Another week, another attack vector, and this one deserves extra points for creativity.
New research has proved the viability of using something as simple and innocuous as sound waves to disrupt the normal functioning of HDDs, which can be used to sabotage a wide range of equipment from Pcs, to CCTV systems, ATMs and more.
Researchers have toyed with, and been aware of the possibility of using sound waves to disrupt the normal functioning of an HDD for more than a decade, but the most recent research conducted by scientists from Princeton and Purdue universities have outlined exactly how such an attack could be carried out.
The attack exploits a peculiar design feature of HDDs. Because they store large amounts of data on small platters, they're designed to shut down in the presence of excessive vibration to avoid scratching or damaging the platter, and thus, destroying information on the drive.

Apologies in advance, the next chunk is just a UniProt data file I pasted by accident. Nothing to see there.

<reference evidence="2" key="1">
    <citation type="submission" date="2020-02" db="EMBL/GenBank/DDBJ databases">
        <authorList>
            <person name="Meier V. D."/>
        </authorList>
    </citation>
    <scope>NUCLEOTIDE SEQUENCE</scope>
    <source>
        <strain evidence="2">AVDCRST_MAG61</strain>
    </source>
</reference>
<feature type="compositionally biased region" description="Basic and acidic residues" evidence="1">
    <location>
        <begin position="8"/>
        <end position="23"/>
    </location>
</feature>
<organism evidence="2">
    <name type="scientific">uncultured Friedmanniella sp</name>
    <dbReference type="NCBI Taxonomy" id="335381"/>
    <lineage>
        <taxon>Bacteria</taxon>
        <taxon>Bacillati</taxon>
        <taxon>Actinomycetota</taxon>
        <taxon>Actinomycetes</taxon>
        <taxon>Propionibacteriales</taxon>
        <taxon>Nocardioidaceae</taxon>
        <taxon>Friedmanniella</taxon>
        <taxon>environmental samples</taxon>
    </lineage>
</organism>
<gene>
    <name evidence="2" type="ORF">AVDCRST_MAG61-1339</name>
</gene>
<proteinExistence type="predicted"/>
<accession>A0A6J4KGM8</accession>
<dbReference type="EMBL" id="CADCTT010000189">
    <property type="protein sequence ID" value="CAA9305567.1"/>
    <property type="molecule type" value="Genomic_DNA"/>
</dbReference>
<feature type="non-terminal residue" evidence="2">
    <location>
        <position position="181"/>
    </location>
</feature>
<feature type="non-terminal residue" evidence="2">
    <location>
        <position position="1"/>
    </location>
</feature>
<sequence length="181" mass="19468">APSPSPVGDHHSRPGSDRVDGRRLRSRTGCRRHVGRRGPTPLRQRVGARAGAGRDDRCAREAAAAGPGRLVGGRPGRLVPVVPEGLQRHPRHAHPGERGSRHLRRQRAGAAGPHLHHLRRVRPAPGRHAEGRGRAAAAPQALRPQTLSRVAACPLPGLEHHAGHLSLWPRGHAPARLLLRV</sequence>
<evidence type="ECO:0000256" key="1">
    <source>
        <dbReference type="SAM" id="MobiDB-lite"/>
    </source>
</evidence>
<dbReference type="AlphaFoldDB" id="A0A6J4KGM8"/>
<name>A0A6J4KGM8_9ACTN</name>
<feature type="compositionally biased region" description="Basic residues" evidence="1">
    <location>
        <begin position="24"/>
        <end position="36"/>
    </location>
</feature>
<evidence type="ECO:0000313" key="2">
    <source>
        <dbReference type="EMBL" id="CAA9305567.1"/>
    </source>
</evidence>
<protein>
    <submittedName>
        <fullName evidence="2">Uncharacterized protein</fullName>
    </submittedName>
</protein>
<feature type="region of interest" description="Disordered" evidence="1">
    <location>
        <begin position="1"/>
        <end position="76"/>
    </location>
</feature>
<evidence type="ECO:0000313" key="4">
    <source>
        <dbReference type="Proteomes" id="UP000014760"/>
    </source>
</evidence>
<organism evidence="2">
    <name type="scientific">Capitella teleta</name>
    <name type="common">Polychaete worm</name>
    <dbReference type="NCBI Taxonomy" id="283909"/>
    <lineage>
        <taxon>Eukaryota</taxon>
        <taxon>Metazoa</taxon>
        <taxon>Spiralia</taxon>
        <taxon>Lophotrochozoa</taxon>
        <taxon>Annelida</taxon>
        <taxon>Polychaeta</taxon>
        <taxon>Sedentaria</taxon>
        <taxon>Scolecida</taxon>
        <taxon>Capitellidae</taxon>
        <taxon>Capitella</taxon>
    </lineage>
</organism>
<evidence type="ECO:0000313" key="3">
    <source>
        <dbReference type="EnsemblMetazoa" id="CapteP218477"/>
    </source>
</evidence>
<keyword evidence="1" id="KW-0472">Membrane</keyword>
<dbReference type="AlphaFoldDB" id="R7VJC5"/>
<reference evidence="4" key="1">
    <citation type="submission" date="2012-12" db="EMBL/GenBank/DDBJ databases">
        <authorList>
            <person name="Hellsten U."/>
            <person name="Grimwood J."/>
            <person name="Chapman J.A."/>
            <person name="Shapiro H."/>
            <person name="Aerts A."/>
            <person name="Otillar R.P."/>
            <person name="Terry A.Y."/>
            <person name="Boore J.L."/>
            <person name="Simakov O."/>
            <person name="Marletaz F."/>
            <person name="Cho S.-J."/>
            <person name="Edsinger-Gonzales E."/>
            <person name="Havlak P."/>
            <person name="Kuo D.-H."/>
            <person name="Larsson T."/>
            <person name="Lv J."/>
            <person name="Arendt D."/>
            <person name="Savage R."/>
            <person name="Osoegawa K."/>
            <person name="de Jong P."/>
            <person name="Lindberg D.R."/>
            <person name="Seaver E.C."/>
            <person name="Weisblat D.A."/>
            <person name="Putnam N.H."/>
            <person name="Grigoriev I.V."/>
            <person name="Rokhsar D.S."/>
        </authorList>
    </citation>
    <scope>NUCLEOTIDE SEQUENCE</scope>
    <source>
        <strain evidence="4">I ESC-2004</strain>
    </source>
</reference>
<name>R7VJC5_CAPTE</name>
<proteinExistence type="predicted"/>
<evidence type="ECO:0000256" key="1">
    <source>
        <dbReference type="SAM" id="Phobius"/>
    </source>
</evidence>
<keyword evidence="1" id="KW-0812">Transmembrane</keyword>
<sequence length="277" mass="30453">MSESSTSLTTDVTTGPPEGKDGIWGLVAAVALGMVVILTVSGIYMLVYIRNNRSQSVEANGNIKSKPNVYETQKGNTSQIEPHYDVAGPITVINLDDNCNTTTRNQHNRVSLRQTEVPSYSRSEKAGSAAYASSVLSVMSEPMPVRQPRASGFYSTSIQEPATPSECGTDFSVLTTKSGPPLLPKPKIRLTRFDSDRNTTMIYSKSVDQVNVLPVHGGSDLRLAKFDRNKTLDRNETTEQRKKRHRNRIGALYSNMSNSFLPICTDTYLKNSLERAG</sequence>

If a hacker can determine the optimal attack frequency against a given HDD, then he could play a sound aimed at the drive that would cause it to stop functioning. If the sound were played long enough, it would require the system to be manually restarted to get it working again.
As the researchers demonstrated, finding the optimal attack frequency is a trivial enough task, but it should be noted that this is a fairly exotic type of attack, and not likely to see widespread use.
The biggest threat one would potentially face from such an attack would be the disruption of the functioning of security cameras to create a blind spot at a facility, which could then be physically breached. But given that the tones are within the range of human hearing, anyone in the vicinity could come and investigate.
Nonetheless, it's an intriguing bit of research with potentially damaging implications.